They’re taking heroes instead of taking inspiration.
Exactly, yes! Which is not necessarily a bad thing. I think music scenes need to go up and down a little bit.
You mentioned getting older. Did you feel pressure being a few years older, and perhaps not being able to access the same “lens” that Tracey mentioned?
The transition was something that I didn’t notice myself, and it was something that created a bit of a problem. And that was interesting, too, with Tracey singing to me. It felt kind of weird at first, because I was going through those transitions at the time and she was singing to a past me, someone who I used to be. And I wasn’t really sure how to relate to that. I’m really glad I took five years to finish this album because otherwise — it just had to take five years, basically. I had to get a little bit older to be able to do the record.
Were there any follow-up records you looked to that other artists had done at similar points in their careers?
The two records that came to mind — they’re records that I’ve always loved — were, first, Behaviour by Pet Shop Boys, when they went from this very hit-based, fun pop music to a more serious thing. I’ve always loved how that record just feels like a real album. And also for some reason I was thinking about Simple Pleasure by Tindersticks. Just the way they went from this very lush, orchestral music to something that was more stripped down and more jazzy and soulful somehow.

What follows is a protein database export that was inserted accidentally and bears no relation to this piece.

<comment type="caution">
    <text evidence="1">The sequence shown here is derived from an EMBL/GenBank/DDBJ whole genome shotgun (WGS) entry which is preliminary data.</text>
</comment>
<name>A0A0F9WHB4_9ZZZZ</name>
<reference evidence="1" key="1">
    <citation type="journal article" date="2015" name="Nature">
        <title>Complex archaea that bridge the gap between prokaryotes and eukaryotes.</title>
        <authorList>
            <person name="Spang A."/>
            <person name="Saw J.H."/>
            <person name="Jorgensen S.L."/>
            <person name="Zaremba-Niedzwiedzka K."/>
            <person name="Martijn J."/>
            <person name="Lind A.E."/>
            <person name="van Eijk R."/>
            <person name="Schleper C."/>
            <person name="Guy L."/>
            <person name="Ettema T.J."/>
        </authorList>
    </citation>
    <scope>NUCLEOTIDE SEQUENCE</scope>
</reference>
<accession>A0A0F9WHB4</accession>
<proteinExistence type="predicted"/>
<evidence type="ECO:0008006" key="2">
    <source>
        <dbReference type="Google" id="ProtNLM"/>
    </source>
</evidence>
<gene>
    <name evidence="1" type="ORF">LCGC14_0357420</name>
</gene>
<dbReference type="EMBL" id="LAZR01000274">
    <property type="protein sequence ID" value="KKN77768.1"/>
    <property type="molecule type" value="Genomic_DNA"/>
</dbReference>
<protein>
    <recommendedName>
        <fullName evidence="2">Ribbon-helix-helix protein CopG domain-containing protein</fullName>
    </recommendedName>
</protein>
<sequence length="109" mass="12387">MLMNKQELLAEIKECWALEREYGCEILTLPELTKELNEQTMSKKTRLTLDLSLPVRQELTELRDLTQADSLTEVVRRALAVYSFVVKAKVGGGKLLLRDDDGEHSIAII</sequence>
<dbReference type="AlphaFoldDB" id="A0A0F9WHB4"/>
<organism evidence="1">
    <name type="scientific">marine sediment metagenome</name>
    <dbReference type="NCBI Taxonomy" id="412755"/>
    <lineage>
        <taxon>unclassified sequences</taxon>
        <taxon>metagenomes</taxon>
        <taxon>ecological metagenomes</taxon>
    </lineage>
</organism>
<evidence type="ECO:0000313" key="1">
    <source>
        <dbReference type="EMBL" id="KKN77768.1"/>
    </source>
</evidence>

How did you come up with the idea of changing to a more stripped-down instrumental palette?
I had a conversation with Joel [Karlsson] from Air France, some time ago. We had both worked with so many different sounds, and at some point we started thinking, “Are we supposed to make a pan flute album now? Is that the next thing?” Because in the first 10 years of the new millennium, all these old instruments started coming back. There was ukulele, and then there was the thumb piano, double drummer, and it just kept going like that. It felt like a pattern after a while. We looked at each other and we were just going, “No, we don’t want to make a pan flute album. We’ll find another way.” For me the most natural way to evolve was to subtract rather than to add, and just to work with what I had, basically. But less.